There is growing consensus that a blood level of greater than or equal to 5 nano-grams (ng) per deciliter is the threshold of impaired driving and impairment of judgment (i.e. a person is “high”). This standard may become the similar standard that .08 mg alcohol per deciliter of blood determines presumed liability for a DUI conviction.

However, detecting the metabolites of cannabis in the urine is problematic. If a person drinks lots of water before a drug test for THC or its metabolites, the readings will fall well below the threshold of 5 ng/dl. Besides, detection of marijuana in the urine can only last for one to five days for occasional users. For people who use marijuana three to five times a week, urine will test positive for marijuana for up to six weeks. But these tests do not show that an employee showed up to work while high on marijuana – it is just evidence that the person ingested it at some time in the recent past.

Can an employer force an employee to have a blood test in a random drug testing program? Probably not since a blood test is an invasive procedure (with some risk of an infection) while a urine test is totally non-invasive. A saliva test which is also non-invasive has been developed to determine whether a person has recently used marijuana.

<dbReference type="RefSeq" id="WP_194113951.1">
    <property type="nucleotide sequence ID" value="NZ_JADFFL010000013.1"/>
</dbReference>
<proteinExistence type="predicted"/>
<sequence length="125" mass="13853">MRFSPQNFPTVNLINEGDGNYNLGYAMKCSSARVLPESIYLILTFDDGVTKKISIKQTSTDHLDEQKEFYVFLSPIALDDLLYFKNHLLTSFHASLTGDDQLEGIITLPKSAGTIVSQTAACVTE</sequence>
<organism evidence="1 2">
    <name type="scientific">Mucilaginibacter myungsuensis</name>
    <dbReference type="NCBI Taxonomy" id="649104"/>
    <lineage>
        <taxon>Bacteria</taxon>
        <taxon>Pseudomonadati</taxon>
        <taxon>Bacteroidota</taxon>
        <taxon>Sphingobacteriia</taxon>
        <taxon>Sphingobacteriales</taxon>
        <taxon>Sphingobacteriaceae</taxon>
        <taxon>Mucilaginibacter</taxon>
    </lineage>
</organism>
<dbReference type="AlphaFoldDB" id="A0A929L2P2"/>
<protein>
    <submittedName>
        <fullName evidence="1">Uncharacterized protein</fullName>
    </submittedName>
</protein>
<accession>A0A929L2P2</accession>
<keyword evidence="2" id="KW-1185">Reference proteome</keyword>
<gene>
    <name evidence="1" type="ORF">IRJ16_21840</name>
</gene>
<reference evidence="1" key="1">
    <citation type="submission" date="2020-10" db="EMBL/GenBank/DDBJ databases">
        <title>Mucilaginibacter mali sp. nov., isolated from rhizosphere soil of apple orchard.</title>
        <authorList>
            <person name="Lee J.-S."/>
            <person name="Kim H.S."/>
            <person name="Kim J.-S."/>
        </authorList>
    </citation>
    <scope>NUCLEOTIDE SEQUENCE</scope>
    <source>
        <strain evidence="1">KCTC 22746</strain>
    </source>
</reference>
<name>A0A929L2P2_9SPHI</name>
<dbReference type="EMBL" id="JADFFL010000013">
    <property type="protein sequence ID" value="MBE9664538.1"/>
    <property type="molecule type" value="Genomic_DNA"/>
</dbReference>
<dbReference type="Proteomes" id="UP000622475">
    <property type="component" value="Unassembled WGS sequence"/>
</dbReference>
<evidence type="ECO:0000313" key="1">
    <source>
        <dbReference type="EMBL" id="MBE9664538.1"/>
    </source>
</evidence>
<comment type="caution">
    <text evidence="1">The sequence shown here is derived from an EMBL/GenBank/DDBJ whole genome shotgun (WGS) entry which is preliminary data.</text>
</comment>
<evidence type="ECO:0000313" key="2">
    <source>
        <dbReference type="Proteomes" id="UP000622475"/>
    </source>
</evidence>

The problem with marijuana is that the metabolites of THC and other cannabinoids stay in the body for weeks, mainly stored in the liver and detected by blood testing. So companies with a zero tolerance for drugs will present a problem for employees who partake use of marijuana while off duty. In many states (at least in Arizona, California, Colorado, Delaware, Minnesota, Washington, and Oregon), a medical marijuana card is an affirmative defense for possession of marijuana. The immunity from criminal prosecution does not mean anything to a zero tolerance employer.

In fact, there is case law that allows an employer to terminate an employee who was under the influence of medical marijuana while at work, even though some states allow medical and recreational use. It is probable that a zero tolerance for marijuana in the work place will still hold up, even in California, since employers are encouraged to promote a drug free work environment for safety, productivity, and customer service considerations.